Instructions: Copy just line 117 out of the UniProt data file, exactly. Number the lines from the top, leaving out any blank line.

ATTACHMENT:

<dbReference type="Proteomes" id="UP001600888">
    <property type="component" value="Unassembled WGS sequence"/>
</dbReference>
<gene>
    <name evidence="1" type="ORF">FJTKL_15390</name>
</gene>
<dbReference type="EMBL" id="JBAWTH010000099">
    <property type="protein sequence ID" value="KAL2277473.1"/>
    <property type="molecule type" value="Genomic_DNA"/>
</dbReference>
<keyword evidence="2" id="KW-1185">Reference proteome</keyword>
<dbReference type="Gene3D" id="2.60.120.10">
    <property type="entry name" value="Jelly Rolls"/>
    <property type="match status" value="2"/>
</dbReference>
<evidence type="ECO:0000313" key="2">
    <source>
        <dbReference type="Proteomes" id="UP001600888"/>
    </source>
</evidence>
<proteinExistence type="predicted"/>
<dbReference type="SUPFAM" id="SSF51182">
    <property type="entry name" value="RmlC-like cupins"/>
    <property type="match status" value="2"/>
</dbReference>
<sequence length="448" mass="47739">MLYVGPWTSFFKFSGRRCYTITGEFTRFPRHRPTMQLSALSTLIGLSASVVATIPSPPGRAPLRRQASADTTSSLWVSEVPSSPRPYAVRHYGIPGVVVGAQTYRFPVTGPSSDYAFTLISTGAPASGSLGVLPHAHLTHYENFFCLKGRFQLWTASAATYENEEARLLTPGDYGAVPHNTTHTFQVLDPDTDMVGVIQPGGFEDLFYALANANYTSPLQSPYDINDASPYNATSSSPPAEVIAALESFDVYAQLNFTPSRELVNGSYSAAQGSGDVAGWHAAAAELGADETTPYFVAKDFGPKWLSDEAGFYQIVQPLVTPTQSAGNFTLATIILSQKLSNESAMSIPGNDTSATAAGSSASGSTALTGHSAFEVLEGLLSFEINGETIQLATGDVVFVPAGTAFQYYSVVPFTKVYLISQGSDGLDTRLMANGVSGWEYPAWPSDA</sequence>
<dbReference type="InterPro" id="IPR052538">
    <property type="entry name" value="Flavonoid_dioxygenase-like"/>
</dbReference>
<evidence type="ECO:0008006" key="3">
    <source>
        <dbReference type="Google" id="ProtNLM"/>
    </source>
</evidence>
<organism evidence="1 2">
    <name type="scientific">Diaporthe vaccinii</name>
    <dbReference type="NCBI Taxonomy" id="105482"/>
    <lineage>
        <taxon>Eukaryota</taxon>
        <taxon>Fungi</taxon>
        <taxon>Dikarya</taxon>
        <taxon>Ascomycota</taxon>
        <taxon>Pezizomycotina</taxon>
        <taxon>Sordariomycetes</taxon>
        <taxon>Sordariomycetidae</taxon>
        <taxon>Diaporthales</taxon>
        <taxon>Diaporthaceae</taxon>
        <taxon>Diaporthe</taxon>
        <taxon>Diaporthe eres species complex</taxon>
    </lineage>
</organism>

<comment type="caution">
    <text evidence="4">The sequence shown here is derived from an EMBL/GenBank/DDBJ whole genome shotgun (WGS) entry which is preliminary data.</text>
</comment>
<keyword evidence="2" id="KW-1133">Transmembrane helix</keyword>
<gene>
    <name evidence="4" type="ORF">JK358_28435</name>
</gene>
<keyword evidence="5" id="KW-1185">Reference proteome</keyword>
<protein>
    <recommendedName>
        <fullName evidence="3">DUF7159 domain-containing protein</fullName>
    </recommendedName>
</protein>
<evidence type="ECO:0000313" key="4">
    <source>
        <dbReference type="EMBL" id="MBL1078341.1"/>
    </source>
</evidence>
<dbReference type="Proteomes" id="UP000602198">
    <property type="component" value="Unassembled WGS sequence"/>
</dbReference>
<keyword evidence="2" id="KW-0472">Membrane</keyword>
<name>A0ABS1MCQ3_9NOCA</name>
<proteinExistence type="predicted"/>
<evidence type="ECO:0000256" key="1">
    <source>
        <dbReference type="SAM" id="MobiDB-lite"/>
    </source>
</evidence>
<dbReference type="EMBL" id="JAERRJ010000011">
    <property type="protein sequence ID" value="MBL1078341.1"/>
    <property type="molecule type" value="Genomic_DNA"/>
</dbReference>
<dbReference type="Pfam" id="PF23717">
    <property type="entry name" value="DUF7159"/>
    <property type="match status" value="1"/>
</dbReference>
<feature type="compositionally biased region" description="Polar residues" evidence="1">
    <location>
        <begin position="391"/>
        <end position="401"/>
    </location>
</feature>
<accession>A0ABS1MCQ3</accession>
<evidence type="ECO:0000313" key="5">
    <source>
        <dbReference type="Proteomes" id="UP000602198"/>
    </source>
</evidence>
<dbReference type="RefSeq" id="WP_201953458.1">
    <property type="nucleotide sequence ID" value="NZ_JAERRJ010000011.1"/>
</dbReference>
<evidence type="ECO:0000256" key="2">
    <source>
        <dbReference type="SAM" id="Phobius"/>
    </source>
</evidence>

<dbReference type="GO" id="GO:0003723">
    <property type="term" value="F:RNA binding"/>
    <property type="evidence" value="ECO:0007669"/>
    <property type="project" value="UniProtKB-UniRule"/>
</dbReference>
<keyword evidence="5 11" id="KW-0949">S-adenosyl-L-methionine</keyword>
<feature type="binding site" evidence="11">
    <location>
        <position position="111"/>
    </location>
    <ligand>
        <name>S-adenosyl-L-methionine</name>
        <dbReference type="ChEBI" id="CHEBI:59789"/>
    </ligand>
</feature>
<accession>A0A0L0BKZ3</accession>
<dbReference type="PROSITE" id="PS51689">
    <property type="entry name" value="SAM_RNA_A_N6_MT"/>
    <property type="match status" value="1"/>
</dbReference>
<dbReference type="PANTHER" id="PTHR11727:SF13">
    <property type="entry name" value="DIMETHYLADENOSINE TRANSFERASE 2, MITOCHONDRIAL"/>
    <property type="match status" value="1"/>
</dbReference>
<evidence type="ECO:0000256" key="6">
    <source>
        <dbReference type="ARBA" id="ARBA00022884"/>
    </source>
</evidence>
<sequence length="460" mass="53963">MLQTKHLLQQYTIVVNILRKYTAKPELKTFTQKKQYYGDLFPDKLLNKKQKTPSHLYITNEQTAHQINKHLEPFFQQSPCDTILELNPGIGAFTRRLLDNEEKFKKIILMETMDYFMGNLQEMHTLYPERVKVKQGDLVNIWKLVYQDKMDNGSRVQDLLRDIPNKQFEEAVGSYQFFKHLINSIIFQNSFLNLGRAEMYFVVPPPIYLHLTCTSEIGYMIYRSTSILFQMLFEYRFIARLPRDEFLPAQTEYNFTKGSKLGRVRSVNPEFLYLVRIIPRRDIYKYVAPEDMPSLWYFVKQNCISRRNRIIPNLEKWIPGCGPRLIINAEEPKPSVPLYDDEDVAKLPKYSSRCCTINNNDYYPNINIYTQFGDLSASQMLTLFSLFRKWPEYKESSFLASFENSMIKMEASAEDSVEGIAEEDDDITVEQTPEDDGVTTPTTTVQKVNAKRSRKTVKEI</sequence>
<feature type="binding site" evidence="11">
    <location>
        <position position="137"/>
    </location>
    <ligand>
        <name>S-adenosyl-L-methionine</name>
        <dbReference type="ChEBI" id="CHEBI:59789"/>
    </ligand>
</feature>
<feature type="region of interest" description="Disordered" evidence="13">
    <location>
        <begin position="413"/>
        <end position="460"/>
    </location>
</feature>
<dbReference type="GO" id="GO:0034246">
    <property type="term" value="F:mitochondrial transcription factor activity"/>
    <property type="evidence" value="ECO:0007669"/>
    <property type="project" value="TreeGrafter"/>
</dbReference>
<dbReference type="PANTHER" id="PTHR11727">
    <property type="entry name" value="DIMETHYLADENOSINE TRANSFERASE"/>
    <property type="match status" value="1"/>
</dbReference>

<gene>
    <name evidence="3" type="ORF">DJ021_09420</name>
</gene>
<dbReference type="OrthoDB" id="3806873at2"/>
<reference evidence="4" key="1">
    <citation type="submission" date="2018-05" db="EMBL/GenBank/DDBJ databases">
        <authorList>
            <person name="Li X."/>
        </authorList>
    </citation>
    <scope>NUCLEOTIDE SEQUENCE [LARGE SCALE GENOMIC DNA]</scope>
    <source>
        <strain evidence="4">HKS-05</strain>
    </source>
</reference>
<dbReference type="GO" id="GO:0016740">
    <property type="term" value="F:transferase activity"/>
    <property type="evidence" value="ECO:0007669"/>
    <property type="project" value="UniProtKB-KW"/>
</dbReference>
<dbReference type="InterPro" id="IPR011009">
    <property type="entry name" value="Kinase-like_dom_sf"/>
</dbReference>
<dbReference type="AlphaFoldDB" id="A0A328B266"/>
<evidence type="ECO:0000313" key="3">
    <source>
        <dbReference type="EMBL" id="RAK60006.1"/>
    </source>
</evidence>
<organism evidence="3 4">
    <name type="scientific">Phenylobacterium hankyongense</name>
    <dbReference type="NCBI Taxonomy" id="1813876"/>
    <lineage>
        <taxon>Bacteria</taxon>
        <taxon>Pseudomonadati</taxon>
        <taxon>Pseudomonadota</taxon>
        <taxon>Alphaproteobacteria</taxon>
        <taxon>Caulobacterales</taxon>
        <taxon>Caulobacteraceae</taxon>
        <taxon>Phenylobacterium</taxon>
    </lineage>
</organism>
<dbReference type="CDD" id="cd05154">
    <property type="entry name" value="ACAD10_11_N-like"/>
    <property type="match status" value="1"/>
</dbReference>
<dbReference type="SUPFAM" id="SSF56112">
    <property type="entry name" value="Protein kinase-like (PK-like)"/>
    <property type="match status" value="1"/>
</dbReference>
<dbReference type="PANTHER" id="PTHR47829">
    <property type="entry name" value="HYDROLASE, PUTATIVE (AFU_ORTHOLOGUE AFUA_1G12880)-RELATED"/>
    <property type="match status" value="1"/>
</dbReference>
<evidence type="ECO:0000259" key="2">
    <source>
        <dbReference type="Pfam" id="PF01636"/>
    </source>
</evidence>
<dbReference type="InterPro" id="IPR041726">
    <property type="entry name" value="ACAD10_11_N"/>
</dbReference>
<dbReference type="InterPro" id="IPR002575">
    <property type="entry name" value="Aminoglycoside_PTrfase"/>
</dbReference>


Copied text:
        <position position="111"/>